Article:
• Martin Gächter & Martin Geiger & Florentin Glötzl & Helene Schuberth, 2015. "Sectoral Deleveraging in Europe and Its Economic Implications," Focus on European Economic Integration, Oesterreichische Nationalbank (Austrian Central Bank), issue 1, pages 8-23.
  • Handle: RePEc:onb:oenbfi:y:2015:i:1:b:1
    as

    Download full text from publisher

    File URL: https://www.oenb.at/dam/jcr:f9968879-ba54-4c9a-af5d-94aa6d9eb1d8/feei_2015_q1_studies_gaechter.pdf
    Download Restriction: no

    References listed on IDEAS

    as
    1. Bernanke, Ben & Gertler, Mark & Gilchrist, Simon, 1996. "The Financial Accelerator and the Flight to Quality," The Review of Economics and Statistics, MIT Press, vol. 78(1), pages 1-15, February.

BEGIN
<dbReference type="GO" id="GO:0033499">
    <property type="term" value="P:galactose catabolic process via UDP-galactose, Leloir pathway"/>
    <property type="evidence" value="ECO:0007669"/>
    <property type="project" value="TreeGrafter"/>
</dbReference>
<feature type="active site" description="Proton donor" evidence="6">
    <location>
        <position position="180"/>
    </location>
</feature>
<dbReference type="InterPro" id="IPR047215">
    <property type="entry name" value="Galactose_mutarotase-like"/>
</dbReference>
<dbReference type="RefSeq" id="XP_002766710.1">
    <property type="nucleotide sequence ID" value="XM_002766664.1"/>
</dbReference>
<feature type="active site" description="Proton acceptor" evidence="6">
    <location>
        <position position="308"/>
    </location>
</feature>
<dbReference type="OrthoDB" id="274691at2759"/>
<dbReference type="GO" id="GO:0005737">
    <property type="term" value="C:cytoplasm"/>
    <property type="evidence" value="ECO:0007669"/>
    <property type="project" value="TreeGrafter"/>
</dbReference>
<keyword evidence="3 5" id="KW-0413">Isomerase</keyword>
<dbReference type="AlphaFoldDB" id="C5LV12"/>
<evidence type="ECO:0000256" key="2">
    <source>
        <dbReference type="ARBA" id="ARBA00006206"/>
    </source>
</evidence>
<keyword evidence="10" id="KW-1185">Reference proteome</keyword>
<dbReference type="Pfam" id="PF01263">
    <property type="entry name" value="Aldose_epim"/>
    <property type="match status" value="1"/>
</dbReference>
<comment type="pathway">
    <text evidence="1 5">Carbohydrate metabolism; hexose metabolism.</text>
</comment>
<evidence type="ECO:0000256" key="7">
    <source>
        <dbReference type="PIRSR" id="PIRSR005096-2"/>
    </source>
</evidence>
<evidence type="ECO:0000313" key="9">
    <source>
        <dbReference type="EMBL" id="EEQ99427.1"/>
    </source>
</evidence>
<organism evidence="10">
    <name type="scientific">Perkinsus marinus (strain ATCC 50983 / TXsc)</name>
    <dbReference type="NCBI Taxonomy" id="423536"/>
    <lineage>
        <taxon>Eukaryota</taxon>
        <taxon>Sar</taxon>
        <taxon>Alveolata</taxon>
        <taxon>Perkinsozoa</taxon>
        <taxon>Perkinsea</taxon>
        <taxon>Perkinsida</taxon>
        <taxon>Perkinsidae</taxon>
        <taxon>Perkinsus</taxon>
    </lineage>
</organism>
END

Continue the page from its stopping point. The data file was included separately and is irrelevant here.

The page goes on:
2. Kiyotaki, Nobuhiro & Moore, John, 1997. "Credit Cycles," Journal of Political Economy, University of Chicago Press, vol. 105(2), pages 211-248, April.
    3. Richard C. Koo, 2014. "It Is Private, Not Public Finances that Are Out of Whack," German Economic Review, Verein für Socialpolitik, vol. 15(1), pages 166-190, February.
    4. Stijn Claessens & M. Ayhan Kose & Marco E. Terrones, 2009. "What happens during recessions, crunches and busts?," Economic Policy, CEPR;CES;MSH, vol. 24, pages 653-700, October.
    5. Atif Mian & Amir Sufi, 2011. "House Prices, Home Equity-Based Borrowing, and the US Household Leverage Crisis," American Economic Review, American Economic Association, vol. 101(5), pages 2132-2156, August.
    6. Òscar Jordà & Moritz Schularick & Alan M Taylor, 2011. "Financial Crises, Credit Booms, and External Imbalances: 140 Years of Lessons," IMF Economic Review, Palgrave Macmillan;International Monetary Fund, vol. 59(2), pages 340-378, June.
    7. Garry Tang & Christian Upper, 2010. "Debt reduction after crises," BIS Quarterly Review, Bank for International Settlements, September.